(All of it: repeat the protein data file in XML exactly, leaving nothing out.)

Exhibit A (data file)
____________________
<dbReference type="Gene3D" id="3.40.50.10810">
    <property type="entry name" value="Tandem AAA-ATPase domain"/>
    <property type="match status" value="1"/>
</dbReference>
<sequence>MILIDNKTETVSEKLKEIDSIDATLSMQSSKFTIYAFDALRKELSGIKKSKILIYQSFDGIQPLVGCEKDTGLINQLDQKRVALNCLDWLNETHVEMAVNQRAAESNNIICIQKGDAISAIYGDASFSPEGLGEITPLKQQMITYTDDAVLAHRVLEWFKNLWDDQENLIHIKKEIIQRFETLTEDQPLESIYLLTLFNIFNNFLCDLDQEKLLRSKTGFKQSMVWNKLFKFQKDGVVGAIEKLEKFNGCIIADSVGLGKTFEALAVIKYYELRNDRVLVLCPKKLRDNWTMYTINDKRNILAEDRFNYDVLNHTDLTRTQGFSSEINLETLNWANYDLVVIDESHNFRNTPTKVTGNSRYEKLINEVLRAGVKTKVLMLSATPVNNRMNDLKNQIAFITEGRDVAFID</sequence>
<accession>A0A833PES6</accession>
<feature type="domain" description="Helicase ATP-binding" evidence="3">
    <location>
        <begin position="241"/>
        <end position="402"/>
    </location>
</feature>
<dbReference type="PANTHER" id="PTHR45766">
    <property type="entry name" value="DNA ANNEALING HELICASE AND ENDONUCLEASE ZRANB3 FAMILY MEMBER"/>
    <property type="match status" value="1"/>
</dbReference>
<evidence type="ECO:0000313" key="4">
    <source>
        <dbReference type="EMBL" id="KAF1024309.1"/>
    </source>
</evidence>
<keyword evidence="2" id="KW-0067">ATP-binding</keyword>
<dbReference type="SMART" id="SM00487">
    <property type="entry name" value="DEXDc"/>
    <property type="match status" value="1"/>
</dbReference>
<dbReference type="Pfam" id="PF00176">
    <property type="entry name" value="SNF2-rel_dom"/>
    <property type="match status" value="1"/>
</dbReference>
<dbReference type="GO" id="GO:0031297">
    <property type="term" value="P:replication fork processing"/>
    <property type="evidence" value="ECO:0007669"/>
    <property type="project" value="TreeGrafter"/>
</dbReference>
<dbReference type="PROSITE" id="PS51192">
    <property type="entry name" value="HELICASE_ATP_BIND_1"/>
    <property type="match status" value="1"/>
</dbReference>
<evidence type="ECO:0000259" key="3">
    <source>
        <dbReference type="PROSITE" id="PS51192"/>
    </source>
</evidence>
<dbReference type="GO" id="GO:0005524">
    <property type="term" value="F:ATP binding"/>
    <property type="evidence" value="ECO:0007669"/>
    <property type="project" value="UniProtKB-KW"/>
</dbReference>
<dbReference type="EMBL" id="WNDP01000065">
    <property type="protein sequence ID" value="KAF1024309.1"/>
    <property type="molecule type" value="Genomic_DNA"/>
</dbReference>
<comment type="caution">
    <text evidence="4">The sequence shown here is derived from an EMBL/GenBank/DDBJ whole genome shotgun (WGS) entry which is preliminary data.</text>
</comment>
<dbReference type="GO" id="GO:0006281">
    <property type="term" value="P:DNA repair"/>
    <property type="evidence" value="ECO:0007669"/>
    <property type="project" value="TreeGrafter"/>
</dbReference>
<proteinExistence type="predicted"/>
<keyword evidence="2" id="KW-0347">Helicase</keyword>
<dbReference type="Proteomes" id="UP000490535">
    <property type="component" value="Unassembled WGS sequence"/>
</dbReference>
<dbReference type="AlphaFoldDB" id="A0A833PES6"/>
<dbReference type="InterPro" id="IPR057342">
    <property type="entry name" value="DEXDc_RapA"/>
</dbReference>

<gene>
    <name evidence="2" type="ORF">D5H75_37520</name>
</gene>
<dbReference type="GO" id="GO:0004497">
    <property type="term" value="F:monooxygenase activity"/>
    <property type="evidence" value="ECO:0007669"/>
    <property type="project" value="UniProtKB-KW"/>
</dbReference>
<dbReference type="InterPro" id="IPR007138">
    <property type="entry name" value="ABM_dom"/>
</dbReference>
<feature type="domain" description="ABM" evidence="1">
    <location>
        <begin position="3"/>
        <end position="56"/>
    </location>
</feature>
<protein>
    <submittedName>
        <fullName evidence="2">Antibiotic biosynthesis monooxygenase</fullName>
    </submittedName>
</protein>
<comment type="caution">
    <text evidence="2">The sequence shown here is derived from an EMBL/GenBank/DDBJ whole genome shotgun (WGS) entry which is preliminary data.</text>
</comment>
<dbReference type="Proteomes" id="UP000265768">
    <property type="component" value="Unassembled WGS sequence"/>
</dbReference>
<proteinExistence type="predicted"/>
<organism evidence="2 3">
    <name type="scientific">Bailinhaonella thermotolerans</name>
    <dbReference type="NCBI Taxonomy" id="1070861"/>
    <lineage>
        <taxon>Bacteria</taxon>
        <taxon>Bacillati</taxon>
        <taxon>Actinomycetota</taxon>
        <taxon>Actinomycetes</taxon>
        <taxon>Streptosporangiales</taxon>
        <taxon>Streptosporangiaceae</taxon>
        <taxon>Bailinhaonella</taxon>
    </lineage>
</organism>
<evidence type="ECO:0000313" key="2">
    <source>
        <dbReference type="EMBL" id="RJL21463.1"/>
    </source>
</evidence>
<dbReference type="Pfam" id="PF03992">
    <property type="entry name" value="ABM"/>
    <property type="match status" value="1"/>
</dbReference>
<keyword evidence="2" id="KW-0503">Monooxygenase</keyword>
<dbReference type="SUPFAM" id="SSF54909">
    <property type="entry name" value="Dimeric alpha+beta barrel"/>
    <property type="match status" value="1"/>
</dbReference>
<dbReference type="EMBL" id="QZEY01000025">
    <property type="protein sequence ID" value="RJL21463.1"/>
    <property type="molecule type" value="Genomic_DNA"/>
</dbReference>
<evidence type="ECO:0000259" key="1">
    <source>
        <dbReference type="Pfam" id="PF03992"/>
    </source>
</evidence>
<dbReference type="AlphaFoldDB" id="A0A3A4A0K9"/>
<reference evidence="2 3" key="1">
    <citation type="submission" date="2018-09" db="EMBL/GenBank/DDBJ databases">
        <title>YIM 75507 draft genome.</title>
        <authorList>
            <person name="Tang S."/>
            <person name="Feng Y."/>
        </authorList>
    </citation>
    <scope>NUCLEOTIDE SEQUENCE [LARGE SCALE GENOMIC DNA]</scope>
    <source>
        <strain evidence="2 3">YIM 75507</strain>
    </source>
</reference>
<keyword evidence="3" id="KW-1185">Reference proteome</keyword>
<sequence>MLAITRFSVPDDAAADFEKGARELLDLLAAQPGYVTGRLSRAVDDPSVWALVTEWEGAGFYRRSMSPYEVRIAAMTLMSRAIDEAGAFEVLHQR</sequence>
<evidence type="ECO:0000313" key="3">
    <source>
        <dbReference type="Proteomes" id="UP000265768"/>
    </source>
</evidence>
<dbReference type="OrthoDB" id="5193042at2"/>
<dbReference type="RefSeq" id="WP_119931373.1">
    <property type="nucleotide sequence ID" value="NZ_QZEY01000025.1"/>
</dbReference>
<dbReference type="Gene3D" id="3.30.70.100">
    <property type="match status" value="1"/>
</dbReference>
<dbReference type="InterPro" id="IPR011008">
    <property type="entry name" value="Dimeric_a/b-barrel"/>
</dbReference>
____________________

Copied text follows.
<dbReference type="Gene3D" id="3.40.50.10810">
    <property type="entry name" value="Tandem AAA-ATPase domain"/>
    <property type="match status" value="1"/>
</dbReference>
<sequence>MILIDNKTETVSEKLKEIDSIDATLSMQSSKFTIYAFDALRKELSGIKKSKILIYQSFDGIQPLVGCEKDTGLINQLDQKRVALNCLDWLNETHVEMAVNQRAAESNNIICIQKGDAISAIYGDASFSPEGLGEITPLKQQMITYTDDAVLAHRVLEWFKNLWDDQENLIHIKKEIIQRFETLTEDQPLESIYLLTLFNIFNNFLCDLDQEKLLRSKTGFKQSMVWNKLFKFQKDGVVGAIEKLEKFNGCIIADSVGLGKTFEALAVIKYYELRNDRVLVLCPKKLRDNWTMYTINDKRNILAEDRFNYDVLNHTDLTRTQGFSSEINLETLNWANYDLVVIDESHNFRNTPTKVTGNSRYEKLINEVLRAGVKTKVLMLSATPVNNRMNDLKNQIAFITEGRDVAFID</sequence>
<accession>A0A833PES6</accession>
<feature type="domain" description="Helicase ATP-binding" evidence="3">
    <location>
        <begin position="241"/>
        <end position="402"/>
    </location>
</feature>
<dbReference type="PANTHER" id="PTHR45766">
    <property type="entry name" value="DNA ANNEALING HELICASE AND ENDONUCLEASE ZRANB3 FAMILY MEMBER"/>
    <property type="match status" value="1"/>
</dbReference>
<evidence type="ECO:0000313" key="4">
    <source>
        <dbReference type="EMBL" id="KAF1024309.1"/>
    </source>
</evidence>
<keyword evidence="2" id="KW-0067">ATP-binding</keyword>
<dbReference type="SMART" id="SM00487">
    <property type="entry name" value="DEXDc"/>
    <property type="match status" value="1"/>
</dbReference>
<dbReference type="Pfam" id="PF00176">
    <property type="entry name" value="SNF2-rel_dom"/>
    <property type="match status" value="1"/>
</dbReference>
<dbReference type="GO" id="GO:0031297">
    <property type="term" value="P:replication fork processing"/>
    <property type="evidence" value="ECO:0007669"/>
    <property type="project" value="TreeGrafter"/>
</dbReference>
<dbReference type="PROSITE" id="PS51192">
    <property type="entry name" value="HELICASE_ATP_BIND_1"/>
    <property type="match status" value="1"/>
</dbReference>
<evidence type="ECO:0000259" key="3">
    <source>
        <dbReference type="PROSITE" id="PS51192"/>
    </source>
</evidence>
<dbReference type="GO" id="GO:0005524">
    <property type="term" value="F:ATP binding"/>
    <property type="evidence" value="ECO:0007669"/>
    <property type="project" value="UniProtKB-KW"/>
</dbReference>
<dbReference type="EMBL" id="WNDP01000065">
    <property type="protein sequence ID" value="KAF1024309.1"/>
    <property type="molecule type" value="Genomic_DNA"/>
</dbReference>
<comment type="caution">
    <text evidence="4">The sequence shown here is derived from an EMBL/GenBank/DDBJ whole genome shotgun (WGS) entry which is preliminary data.</text>
</comment>
<dbReference type="GO" id="GO:0006281">
    <property type="term" value="P:DNA repair"/>
    <property type="evidence" value="ECO:0007669"/>
    <property type="project" value="TreeGrafter"/>
</dbReference>
<proteinExistence type="predicted"/>
<keyword evidence="2" id="KW-0347">Helicase</keyword>
<dbReference type="Proteomes" id="UP000490535">
    <property type="component" value="Unassembled WGS sequence"/>
</dbReference>
<dbReference type="AlphaFoldDB" id="A0A833PES6"/>
<dbReference type="InterPro" id="IPR057342">
    <property type="entry name" value="DEXDc_RapA"/>
</dbReference>

<gene>
    <name evidence="2" type="ORF">D5H75_37520</name>
</gene>
<dbReference type="GO" id="GO:0004497">
    <property type="term" value="F:monooxygenase activity"/>
    <property type="evidence" value="ECO:0007669"/>
    <property type="project" value="UniProtKB-KW"/>
</dbReference>
<dbReference type="InterPro" id="IPR007138">
    <property type="entry name" value="ABM_dom"/>
</dbReference>
<feature type="domain" description="ABM" evidence="1">
    <location>
        <begin position="3"/>
        <end position="56"/>
    </location>
</feature>
<protein>
    <submittedName>
        <fullName evidence="2">Antibiotic biosynthesis monooxygenase</fullName>
    </submittedName>
</protein>
<comment type="caution">
    <text evidence="2">The sequence shown here is derived from an EMBL/GenBank/DDBJ whole genome shotgun (WGS) entry which is preliminary data.</text>
</comment>
<dbReference type="Proteomes" id="UP000265768">
    <property type="component" value="Unassembled WGS sequence"/>
</dbReference>
<proteinExistence type="predicted"/>
<organism evidence="2 3">
    <name type="scientific">Bailinhaonella thermotolerans</name>
    <dbReference type="NCBI Taxonomy" id="1070861"/>
    <lineage>
        <taxon>Bacteria</taxon>
        <taxon>Bacillati</taxon>
        <taxon>Actinomycetota</taxon>
        <taxon>Actinomycetes</taxon>
        <taxon>Streptosporangiales</taxon>
        <taxon>Streptosporangiaceae</taxon>
        <taxon>Bailinhaonella</taxon>
    </lineage>
</organism>
<evidence type="ECO:0000313" key="2">
    <source>
        <dbReference type="EMBL" id="RJL21463.1"/>
    </source>
</evidence>
<dbReference type="Pfam" id="PF03992">
    <property type="entry name" value="ABM"/>
    <property type="match status" value="1"/>
</dbReference>
<keyword evidence="2" id="KW-0503">Monooxygenase</keyword>
<dbReference type="SUPFAM" id="SSF54909">
    <property type="entry name" value="Dimeric alpha+beta barrel"/>
    <property type="match status" value="1"/>
</dbReference>
<dbReference type="EMBL" id="QZEY01000025">
    <property type="protein sequence ID" value="RJL21463.1"/>
    <property type="molecule type" value="Genomic_DNA"/>
</dbReference>
<evidence type="ECO:0000259" key="1">
    <source>
        <dbReference type="Pfam" id="PF03992"/>
    </source>
</evidence>
<dbReference type="AlphaFoldDB" id="A0A3A4A0K9"/>
<reference evidence="2 3" key="1">
    <citation type="submission" date="2018-09" db="EMBL/GenBank/DDBJ databases">
        <title>YIM 75507 draft genome.</title>
        <authorList>
            <person name="Tang S."/>
            <person name="Feng Y."/>
        </authorList>
    </citation>
    <scope>NUCLEOTIDE SEQUENCE [LARGE SCALE GENOMIC DNA]</scope>
    <source>
        <strain evidence="2 3">YIM 75507</strain>
    </source>
</reference>
<keyword evidence="3" id="KW-1185">Reference proteome</keyword>
<sequence>MLAITRFSVPDDAAADFEKGARELLDLLAAQPGYVTGRLSRAVDDPSVWALVTEWEGAGFYRRSMSPYEVRIAAMTLMSRAIDEAGAFEVLHQR</sequence>
<evidence type="ECO:0000313" key="3">
    <source>
        <dbReference type="Proteomes" id="UP000265768"/>
    </source>
</evidence>
<dbReference type="OrthoDB" id="5193042at2"/>
<dbReference type="RefSeq" id="WP_119931373.1">
    <property type="nucleotide sequence ID" value="NZ_QZEY01000025.1"/>
</dbReference>
<dbReference type="Gene3D" id="3.30.70.100">
    <property type="match status" value="1"/>
</dbReference>
<dbReference type="InterPro" id="IPR011008">
    <property type="entry name" value="Dimeric_a/b-barrel"/>
</dbReference>